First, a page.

Positive end of the season with LGV Sonnengemüse:

164 family businesses are generating sales growth of 17%

LGV Sonnengemüse is successfully concluding its first season after the merger. The new organizational structure, created from the two brands "LGV Gärtnergemüse" and "Seewinkler Sonnengemüse" brought additional synergy, with regard to coping with the Corona crisis as well. As of this season, the competences and experience of LGV Sonnengemüse regarding cultivation and marketing are also benefitting 18 vegetable farmers from Styria.

A major advantage of the producer organization is the number of member farms. The risks are is currently spread over 164 family farms and the security of supply of fresh vegetables in Austria could be secured even in these challenging times.

Ing. Josef Peck, executive board member of LGV Sonnengemüse

A more sustainable way of life
Vegetables are becoming more and more important in our diet. Local and regional fresh vegetables are particularly en vogue. Consumer awareness of a more sustainable lifestyle has led and will continue to lead to an increased demand for locally grown vegetables. The current situation during the Corona pandemic has further strengthened this trend. The LGV Sonnengemüse turnover could be increased by 17% to almost 100 million Euros. It is therefore the highest ever achieved.

The harvest volumes were increased by 6% to 45,000 tons. Due to the good demand, spoilage was reduced and the payout prices for growers increased slightly. As a result, the additional farm expenses caused by the pandemic were largely compensated.

Domestic fresh vegetables
The food retail trade is supplied daily with fresh and tasty LGV garden vegetables and Seewinkler sun vegetables from the best Austrian vegetable regions. The three most important vegetables are cucumbers at 16,200 tons, tomatoes at 14,800 tons and peppers at 6,800 tons. These crops provide almost 80% of the total turnover. Cucumbers, tomatoes and peppers are cultivated in a very wide variety of varieties, sizes and colors (cucumber, mini cucumber, snack cucumber, block peppers, pointed peppers, mini peppers, grilled peppers, TOVs, cherry tomatoes, ox hearts, midi tomatoes, etc.).

2020 was also a very successful harvest year for melanzani +37%, pepperoni +58%, zucchinis +34% and spinach +166%. In total, over 60 varieties of fresh vegetables and garden herbs are being cultivated. Almost 100% of the harvest goes directly to the regional trading partners and the wholesale market. The export share currently stands at 1.8%.

Innovations and cultivation trials
The goal of LGV Sonnengemüse and its growers is to reactivate old vegetable varieties within the context of cultivation experiments, but also to test new, great-tasting vegetable varieties. The best products from these trials are to be sustainably produced over the following years, to find their way to the vegetable shelves of the retail trade. One current example of this are winter fresh vegetables, which have been available in retail stores under the LGV Gärtnergemüse brand since mid-November.

When talking about winter fresh vegetables, one can choose from vegetables, lettuces and herbs such as sprouted broccoli, sugar loaf, kale, radicchio, pak choi, radishes, carrots, batavia, salanova, parsley and coriander. The special feature of this project, which was developed together with the Höhere Bundeslehr- und Forschungsanstalt für Gartenbau in Schönbrunn, is outdoor cultivation as well as cultivation in unheated greenhouses and foil tunnels, which can be done in a climate and CO2 neutral way.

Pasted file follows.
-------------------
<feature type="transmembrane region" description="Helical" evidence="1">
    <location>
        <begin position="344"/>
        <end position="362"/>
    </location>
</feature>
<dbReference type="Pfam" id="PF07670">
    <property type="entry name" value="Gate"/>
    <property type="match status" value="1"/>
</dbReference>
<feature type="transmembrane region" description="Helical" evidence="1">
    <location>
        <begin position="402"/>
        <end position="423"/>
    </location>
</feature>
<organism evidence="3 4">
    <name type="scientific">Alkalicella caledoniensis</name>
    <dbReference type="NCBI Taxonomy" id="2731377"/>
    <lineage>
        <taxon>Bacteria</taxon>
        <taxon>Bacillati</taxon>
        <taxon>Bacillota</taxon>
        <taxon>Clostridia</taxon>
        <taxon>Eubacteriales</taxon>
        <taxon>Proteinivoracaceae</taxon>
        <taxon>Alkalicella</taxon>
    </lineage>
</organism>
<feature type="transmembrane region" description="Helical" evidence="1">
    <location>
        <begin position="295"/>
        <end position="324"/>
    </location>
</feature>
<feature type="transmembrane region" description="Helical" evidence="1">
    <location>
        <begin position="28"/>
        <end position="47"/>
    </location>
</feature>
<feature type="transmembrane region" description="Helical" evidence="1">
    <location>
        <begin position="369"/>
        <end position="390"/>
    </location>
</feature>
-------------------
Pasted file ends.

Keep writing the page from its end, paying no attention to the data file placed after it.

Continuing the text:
The added value lies in the conservation of resources: no use of additional energy, short transport routes and regional added value. The organic share is just under 50%; a small, but important step for LGV Sonnengemüse towards expanding the organic portion. The number of organic certified family farms has now risen to 21. The organic cultivation areas have been expanded by 15% and the organic harvest volume was increased by 11%, to a total of 1.6 tons.

Investments in quality improvement and resource conservation
The Corona pandemic has pushed many planned developments to the background, particularly where companies were looking at reducing and adapting packaging. Nevertheless, this year LGV Sonnengemüse has invested more than 3 million Euros in quality improvement, resource conservation and packaging avoidance. The cooling system was renewed, film wrapping lines were replaced by banding systems and new filling lines with combination scales were purchased. Work will continue in this direction in the coming season. Around 4 million Euros in investments are planned for 2021, with a new cucumber sorting line accounting for the lion's share of this.

Preview of the coming vegetable season
In the medium and long term, however, the biggest challenges in the vegetable business are not to be found within marketing, but within the production of fresh vegetables. On the one hand, it must be possible to respect, promote and reward the work of all growers accordingly, and on the other hand, a level playing field must be guaranteed throughout the EU, including the usage of pesticides and labor. In concrete terms, this means that Austrian standards must be applied and above all controlled throughout the EU.

Consumers also want to know more about production methods and the origin of their food. Here there are differences between the trade, where labelling works very well, and the convenience and gastronomy sector. The overall economic development in the wake of the pandemic will also be exciting. It remains to be seen whether the almost inevitable economic problems that will result from this, will lead to thriftiness and a reluctance to purchase goods. But even in this context, domestic fresh vegetables are considered to be one of the most crisis-proof products.

For more information: www.lgv.at  

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